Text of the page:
Use some primer in between the various sanding stages to verify the overall aspect of the junctions.
Rinse and repeat till you're satisfied with the result.

We lost some of the minor details, but we'll fix it later
The side extension increases the depth of the structure, so we need to equally increase the height of the main turning point of the legs, otherwise the lower part of the hull will touch the legs.
Luckily, we have a surface bigger than the original to work with.
Remember the piece left for "greater good"?

Some details are still needed, but we're on the right path
Now it's time for the welding beads.
There are various ways to replicate this effect on model kits, personally I find the "putty snake" one of the most flexible.
The trick is quite simple. Using a small ball of epoxy putty and roll it in the shape of a long and thin cylinder.
Place your "putty snake" along the border you want welded, using a soft brush and just a small amount of alchohol.
At this point you can engrave the welding pattern using the tip of a scalpel or a small spatula, depending on the result you want to achieve.

And the beast began to take shape
As for the gun mantlet, real references can help you a lot with the pattern.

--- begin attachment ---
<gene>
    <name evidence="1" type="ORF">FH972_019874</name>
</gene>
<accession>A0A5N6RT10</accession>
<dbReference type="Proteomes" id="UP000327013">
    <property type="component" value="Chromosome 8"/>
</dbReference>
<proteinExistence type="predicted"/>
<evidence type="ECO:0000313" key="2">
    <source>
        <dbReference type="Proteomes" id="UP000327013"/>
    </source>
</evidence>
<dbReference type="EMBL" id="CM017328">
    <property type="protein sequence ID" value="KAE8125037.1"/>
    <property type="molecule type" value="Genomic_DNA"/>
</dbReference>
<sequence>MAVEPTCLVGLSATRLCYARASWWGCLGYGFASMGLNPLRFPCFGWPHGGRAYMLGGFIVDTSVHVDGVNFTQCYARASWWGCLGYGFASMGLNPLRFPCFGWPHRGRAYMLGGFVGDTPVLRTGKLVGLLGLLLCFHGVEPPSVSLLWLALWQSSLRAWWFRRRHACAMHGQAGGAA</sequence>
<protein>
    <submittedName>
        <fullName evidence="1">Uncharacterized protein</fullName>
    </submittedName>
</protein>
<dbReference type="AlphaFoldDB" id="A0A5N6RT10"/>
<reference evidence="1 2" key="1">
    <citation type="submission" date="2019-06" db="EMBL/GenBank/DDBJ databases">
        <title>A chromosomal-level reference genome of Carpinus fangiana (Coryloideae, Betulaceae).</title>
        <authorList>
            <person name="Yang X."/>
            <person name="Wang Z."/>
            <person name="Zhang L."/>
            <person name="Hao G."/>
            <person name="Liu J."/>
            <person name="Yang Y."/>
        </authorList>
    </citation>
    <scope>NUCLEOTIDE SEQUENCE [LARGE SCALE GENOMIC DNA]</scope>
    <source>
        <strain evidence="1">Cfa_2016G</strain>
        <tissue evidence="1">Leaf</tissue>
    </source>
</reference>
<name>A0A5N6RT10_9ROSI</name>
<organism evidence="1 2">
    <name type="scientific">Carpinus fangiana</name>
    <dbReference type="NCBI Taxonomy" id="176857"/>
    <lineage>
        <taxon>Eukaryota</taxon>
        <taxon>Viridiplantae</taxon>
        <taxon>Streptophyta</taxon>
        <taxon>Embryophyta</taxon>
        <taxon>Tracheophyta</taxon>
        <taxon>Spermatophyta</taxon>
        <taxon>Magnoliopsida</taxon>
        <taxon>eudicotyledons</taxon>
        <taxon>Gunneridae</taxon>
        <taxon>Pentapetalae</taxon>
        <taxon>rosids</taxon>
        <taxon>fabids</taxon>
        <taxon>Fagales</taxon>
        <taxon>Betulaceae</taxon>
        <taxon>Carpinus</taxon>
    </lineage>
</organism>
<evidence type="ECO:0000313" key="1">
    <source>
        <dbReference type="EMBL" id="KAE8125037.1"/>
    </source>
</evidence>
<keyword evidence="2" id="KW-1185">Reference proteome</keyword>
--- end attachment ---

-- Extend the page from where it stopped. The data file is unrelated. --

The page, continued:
For instance, russian T-34 and german Tiger had dozens of these welds clearly visible all along the hull, and on the internet you can literally drown in the photos available on these subjects and tanks in general.

The upper ring on the commander hatch had to be trimmed a bit
The welding beads will add some character to the whole structure, but they will take some time to be completed along the various surfaces of the model.
The junctions are normally on the edges of the structure, so you will need some planning to freely manipulate the model.

The different materials are still visible through the primer
As you can see, even the tail structure is uniform and ready to be detailed and, above all, armed.
The third part will cover the weaponry and the further detailing.

Don't miss the other articles of this series. Here you can find Part 1 and Part 3 here.